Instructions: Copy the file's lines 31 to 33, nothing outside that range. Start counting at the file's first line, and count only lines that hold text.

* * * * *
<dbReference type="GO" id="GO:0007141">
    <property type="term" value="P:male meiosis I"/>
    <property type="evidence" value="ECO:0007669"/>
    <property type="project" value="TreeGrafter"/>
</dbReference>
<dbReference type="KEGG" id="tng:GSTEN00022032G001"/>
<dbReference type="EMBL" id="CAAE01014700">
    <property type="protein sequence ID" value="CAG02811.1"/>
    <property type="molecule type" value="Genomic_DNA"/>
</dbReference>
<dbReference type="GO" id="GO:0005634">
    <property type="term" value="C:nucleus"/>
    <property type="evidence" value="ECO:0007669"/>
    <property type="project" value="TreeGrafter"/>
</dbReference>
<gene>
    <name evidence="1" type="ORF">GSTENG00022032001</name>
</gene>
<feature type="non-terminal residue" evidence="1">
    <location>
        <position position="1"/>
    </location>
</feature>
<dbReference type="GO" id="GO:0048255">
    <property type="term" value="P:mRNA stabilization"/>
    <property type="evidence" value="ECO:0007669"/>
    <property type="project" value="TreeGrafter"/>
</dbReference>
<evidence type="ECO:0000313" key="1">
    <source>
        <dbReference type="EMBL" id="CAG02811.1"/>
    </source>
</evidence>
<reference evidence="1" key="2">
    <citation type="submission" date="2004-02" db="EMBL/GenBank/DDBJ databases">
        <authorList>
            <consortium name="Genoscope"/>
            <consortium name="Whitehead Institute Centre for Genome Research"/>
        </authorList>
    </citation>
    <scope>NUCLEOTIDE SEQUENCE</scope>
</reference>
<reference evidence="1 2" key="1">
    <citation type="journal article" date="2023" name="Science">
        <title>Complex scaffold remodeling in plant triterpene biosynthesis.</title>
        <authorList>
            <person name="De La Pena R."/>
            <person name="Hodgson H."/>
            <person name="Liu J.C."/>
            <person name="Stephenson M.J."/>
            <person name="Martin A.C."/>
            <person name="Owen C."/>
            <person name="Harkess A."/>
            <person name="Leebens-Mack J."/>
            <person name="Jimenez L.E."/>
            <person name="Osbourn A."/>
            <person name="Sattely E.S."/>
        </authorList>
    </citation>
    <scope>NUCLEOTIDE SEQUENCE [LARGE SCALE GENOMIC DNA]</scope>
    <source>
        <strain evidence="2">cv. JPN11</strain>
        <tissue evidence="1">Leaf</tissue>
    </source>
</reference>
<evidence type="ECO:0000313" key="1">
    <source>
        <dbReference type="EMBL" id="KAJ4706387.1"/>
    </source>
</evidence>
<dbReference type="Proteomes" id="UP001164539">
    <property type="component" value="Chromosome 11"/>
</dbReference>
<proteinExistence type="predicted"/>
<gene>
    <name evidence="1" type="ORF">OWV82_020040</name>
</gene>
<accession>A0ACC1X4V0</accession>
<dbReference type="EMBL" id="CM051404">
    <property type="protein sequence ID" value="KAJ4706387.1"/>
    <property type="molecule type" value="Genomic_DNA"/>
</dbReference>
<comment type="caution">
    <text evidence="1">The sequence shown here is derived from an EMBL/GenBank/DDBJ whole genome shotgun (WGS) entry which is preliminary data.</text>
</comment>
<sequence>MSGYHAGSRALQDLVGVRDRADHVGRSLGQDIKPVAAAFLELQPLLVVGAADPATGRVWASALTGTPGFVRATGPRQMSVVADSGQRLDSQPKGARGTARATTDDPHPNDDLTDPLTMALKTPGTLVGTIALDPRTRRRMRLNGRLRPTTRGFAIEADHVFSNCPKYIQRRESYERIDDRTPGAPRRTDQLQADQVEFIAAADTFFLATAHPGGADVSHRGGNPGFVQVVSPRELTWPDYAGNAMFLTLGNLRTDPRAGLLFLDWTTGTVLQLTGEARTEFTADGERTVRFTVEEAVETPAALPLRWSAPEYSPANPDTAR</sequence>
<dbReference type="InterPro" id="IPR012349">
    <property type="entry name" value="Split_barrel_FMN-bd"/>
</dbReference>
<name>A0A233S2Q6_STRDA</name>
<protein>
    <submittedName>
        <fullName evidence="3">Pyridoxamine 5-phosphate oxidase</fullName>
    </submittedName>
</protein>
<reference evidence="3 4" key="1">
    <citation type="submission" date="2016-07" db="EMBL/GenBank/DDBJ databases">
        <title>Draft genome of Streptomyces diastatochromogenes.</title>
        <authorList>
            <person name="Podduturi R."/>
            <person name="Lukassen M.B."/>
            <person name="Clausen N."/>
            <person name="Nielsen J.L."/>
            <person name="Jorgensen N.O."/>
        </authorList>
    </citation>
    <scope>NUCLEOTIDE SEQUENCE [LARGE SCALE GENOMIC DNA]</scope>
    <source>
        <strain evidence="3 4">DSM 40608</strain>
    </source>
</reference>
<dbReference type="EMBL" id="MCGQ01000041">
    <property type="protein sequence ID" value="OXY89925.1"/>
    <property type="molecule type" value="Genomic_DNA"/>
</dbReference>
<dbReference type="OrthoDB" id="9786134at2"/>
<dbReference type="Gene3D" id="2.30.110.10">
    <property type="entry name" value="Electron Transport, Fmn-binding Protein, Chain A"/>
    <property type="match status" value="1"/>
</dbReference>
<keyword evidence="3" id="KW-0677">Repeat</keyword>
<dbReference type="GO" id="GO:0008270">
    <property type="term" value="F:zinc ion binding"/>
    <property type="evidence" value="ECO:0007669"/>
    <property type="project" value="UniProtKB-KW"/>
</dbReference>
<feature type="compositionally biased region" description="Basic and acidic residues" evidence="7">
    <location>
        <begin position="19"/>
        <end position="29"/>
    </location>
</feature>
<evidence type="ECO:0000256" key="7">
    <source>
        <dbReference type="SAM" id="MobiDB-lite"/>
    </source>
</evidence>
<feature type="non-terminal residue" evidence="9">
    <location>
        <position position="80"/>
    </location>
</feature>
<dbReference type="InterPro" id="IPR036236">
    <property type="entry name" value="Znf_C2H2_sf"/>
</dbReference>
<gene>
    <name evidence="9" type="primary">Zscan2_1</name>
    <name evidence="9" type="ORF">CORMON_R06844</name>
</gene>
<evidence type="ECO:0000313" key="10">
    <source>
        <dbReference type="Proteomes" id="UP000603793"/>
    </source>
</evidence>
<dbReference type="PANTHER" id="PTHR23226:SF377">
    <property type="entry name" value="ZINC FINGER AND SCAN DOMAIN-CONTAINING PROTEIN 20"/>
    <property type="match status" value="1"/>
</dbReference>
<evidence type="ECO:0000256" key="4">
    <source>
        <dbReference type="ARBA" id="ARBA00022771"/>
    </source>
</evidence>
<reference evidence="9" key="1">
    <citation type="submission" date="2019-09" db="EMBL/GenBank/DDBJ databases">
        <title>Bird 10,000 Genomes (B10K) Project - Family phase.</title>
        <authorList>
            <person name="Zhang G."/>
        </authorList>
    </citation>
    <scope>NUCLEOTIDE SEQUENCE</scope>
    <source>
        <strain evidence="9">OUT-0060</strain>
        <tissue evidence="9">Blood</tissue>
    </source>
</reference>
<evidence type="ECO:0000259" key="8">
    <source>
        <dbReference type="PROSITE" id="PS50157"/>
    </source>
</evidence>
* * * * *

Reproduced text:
        <dbReference type="EMBL" id="CAG02811.1"/>
    </source>
</evidence>